A book review of Mary’s Lament, by Joseph C. Nyce
More than two thousand years ago a young Jewish rabbi’s teachings and healings attracted huge crowds and ignited a messianic revolt. This uprising so threatened the rulers, both political and religious, that they reacted quickly and violently. To crush the insurrection, the authorities condemned this upstart carpenter from Galilee as a religious heretic an imposter. They hung him from a Roman cross.
That man, Jesus of Nazareth, gave the world a living legacy. But it was not the legacy we are most familiar with. Beneath the emerging orthodoxy was a different message conveyed by the lives of those who knew him best and loved him most dearly.
Mary’s Lament tells the story of Jesus’ mother Mary’ his brother Simon, and his sister Salome, and the lives they led in the aftermath of the crucifixion. Set in Jerusalem during the turbulent days of 62CE Palestine, and under the fist of an incensed Roman oppressor, the narrative explores the personal struggles between those who claimed Jesus as the Messiah, those who called him the Christ, and those who knew him as a man of flesh and blood. Squeezed by determined insurgents, ambitious disciples, and ruthless Roman gendarmes, Mary, Simon, and Salome struggled to preserve an embattled memory of their son and brother. In so doing, they forge new loves, sacrifice other lives, flee their home in Jerusalem and are forced to journey the by-ways of a Palestine in upheaval.
Along the way, new figures join the family. Jesus’ message, embodied in the daily activity of his family members, disrupts a Roman soldier’s fast-tract to a great martial career in Rome. This legionnaire becomes one of the first converts, and gives his life for Simon. Meanwhile, Mary and Salome, two fleeing Jewish women, meet Barnabas in Caesarea. A disillusioned colleague of the apostle Paul, Barnabas is inspired and touched by mother and daughter; like the legionnaire, he sees a different truth. It is a truth revealed in the living and dying, romance and fear, of Jesus’ surviving family and the power of humility.
This book is a novel because there are no eye witness accounts of the events in the story. It reconstructs what might have been through what we know once was, with added characters and plot twists to render a story of the living afterlife at the dawn of Christendom – and how things could have followed a very different path. If only . . . Everything is surmised from the historical and scriptural records we have of those chaotic days. In fact, it is the gaps and contradictions in these records that allow the creation of this story. The obvious efforts in scripture to downplay Jesus’ humanness and the deliberate erasure of Jesus’ family by early Christianity provoke the question of why that was necessary. How, when and why did all those Jewish disciples of Jesus become Christians? The questions escalate and the story unfolds.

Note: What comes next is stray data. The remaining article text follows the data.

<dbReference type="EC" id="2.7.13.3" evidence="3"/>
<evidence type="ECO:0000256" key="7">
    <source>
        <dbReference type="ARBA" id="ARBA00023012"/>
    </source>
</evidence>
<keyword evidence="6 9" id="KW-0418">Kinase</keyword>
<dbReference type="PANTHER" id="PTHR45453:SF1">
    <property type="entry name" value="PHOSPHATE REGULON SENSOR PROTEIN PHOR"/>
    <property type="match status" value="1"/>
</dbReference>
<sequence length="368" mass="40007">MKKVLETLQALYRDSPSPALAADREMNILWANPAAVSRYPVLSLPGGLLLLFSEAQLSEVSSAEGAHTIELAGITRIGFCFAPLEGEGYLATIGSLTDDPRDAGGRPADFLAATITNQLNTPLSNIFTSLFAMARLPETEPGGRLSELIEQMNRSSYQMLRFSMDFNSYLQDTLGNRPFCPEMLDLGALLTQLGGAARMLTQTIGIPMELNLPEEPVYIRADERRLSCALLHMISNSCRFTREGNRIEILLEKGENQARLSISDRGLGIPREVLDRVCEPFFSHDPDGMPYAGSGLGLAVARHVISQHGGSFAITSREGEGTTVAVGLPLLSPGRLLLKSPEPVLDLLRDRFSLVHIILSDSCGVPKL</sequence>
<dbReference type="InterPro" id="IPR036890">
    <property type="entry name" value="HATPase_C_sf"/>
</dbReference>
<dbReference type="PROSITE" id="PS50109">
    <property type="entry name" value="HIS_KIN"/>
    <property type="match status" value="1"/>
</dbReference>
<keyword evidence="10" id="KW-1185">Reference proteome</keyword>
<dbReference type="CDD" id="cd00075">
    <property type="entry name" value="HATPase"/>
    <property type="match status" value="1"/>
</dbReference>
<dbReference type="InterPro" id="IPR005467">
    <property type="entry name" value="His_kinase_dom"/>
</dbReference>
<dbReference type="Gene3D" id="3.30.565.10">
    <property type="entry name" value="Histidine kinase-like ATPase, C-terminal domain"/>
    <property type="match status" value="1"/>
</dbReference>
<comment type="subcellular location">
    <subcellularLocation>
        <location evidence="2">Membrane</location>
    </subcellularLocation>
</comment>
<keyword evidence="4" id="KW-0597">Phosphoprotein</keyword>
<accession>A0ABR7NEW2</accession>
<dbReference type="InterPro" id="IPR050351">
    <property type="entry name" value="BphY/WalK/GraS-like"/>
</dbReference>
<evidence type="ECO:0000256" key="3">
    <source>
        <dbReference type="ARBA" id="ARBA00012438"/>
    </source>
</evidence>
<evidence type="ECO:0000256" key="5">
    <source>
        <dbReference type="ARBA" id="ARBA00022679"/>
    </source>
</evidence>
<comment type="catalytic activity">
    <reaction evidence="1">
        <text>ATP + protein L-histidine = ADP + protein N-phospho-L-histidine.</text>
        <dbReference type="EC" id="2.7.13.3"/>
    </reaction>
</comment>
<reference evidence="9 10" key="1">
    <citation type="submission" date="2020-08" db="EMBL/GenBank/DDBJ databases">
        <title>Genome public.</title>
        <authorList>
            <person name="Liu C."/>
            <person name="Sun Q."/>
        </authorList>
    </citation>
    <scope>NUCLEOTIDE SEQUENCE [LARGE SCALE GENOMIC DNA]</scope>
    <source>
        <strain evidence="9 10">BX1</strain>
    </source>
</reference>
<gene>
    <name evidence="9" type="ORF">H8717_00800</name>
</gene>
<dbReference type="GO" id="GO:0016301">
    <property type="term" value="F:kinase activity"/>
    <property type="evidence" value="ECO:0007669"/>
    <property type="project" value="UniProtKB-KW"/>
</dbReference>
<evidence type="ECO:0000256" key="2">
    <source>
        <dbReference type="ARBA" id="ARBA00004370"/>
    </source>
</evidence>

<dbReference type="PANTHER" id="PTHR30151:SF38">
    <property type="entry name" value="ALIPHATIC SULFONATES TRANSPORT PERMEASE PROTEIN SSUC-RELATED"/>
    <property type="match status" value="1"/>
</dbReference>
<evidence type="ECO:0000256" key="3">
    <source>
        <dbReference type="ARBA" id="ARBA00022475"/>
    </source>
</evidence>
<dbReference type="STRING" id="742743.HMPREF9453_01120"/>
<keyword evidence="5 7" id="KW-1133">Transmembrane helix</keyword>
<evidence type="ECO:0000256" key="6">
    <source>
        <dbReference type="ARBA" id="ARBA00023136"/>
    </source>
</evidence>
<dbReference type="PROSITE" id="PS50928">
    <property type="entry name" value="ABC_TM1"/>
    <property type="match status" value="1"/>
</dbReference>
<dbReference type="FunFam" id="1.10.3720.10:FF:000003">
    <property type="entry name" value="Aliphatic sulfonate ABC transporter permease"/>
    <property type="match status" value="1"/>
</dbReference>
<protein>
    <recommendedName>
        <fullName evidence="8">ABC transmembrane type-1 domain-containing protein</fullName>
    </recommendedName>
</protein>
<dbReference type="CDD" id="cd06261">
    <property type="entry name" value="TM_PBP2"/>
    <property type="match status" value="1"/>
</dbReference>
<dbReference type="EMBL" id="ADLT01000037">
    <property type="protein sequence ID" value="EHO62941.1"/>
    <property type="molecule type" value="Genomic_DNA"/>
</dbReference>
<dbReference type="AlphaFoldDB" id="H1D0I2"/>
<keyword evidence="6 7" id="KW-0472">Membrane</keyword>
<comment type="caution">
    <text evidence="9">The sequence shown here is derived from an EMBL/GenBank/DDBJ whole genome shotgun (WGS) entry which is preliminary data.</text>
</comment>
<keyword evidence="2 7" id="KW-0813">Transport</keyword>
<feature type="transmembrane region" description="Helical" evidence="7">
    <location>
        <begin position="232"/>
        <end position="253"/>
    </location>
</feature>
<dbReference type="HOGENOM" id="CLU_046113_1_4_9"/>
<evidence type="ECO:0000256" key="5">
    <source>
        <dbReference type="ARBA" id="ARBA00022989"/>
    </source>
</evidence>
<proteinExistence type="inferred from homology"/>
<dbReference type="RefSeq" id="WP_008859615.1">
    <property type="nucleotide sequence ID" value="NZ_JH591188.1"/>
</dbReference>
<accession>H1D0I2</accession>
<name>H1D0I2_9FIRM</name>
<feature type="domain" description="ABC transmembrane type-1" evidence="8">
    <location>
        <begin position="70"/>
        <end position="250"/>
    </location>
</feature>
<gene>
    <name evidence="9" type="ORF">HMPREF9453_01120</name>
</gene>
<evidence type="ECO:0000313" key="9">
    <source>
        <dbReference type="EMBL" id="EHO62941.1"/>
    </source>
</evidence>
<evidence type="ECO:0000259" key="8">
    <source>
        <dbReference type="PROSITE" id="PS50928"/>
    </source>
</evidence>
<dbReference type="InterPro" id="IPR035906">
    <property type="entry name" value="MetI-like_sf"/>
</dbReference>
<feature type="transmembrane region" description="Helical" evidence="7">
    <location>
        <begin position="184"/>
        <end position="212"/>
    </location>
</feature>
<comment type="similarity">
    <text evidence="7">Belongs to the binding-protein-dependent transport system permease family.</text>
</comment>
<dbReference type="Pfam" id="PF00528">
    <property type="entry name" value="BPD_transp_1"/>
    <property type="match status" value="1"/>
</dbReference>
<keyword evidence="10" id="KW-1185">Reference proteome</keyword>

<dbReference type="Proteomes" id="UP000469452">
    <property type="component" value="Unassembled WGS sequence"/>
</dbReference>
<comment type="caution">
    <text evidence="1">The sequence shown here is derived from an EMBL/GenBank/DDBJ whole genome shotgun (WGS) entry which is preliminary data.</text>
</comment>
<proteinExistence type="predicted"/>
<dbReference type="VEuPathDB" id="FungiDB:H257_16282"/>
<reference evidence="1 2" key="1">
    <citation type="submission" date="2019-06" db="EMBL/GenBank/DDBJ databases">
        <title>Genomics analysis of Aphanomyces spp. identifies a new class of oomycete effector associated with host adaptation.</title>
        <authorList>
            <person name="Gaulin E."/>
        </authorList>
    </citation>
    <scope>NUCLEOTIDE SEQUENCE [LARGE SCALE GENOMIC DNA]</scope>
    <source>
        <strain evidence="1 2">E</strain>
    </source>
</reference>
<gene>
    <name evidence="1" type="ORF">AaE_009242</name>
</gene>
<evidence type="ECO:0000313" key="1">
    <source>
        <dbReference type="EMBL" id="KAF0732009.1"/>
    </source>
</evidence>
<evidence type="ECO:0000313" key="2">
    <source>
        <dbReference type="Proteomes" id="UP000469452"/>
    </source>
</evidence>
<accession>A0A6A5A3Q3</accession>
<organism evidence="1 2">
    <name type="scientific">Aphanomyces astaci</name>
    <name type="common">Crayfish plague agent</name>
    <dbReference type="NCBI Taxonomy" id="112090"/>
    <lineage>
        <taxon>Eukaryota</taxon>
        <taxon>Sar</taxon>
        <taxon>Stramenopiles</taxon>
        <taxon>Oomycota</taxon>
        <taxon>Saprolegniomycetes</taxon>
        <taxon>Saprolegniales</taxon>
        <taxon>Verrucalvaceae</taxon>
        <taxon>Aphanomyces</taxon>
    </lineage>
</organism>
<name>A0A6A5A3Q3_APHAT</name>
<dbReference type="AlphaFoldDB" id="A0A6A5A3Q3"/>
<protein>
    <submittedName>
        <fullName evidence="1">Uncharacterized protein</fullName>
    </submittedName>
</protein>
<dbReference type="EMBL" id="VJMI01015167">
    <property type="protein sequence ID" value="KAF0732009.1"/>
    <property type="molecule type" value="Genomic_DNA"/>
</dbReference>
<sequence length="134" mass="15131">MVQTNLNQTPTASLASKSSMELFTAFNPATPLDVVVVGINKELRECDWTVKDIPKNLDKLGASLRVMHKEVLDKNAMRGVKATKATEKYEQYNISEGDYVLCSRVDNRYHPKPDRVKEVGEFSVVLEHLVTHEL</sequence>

Yet, this story is more than fiction. It is the life struggle of its author, Joe Nyce, and it speaks directly to the many searching readers, who are more concerned with living a life of integrity than being assured of eternal life. Born and raised in a very religious Mennonite family, Joe’s struggle has taken many roads. The spiritual road began early as music was a central part of his childhood. The language of the soul has never lacked nourishment. Joe Nyce has ridden the waves of business cycles, played with the porpoises and swam with the sharks. He’s been a craftsman, while plumbing the depths of scholarship about civil engineering and earning a PhD in theology. Yet no road led him to a place of real comfort with Christianity.
Spiritual violence and arrogance have always shadowed his quest, as it has many others, appalled by intolerance and dismayed by hypocrisy.
Yet, haunting him, prodding him, even exciting him is the life and message of Jesus, a Jesus we never knew because his message was obscured, his family forgotten: the religious packaging after the crucifixion contorted by our confusion between faith and beliefs. Oh, but it is persistent! And so, Mary’s Lament, written under a faith that God is love, follows the forgotten and scorned legacy of a Jew who preached love. It is a novel written to uncover a hidden road, as blazed and traveled by a mother, a brother, and a sister, the people they met and the lives they changed.
About the Author
Joseph C. Nyce grew up in a Christian home in Eastern Pennsylvania, and after earning his bachelor’s degree in civil engineering from Lafayette College, he settled down in the family business manufacturing concrete and blocks. Yet Joseph felt God’s call, uprooted his wife and two young children, and enrolled at the Princeton Theology Seminary, where he would go on to earn his master of divinity and PhD degrees. While there he established a general contracting business in the Princeton area. He also sang and conducted adult Bible studies for St. Luke’s Methodist Church in Bryn Mawr, Pennsylvania, where touching and soul-searching discussions inspired him to write Mary’s Lament.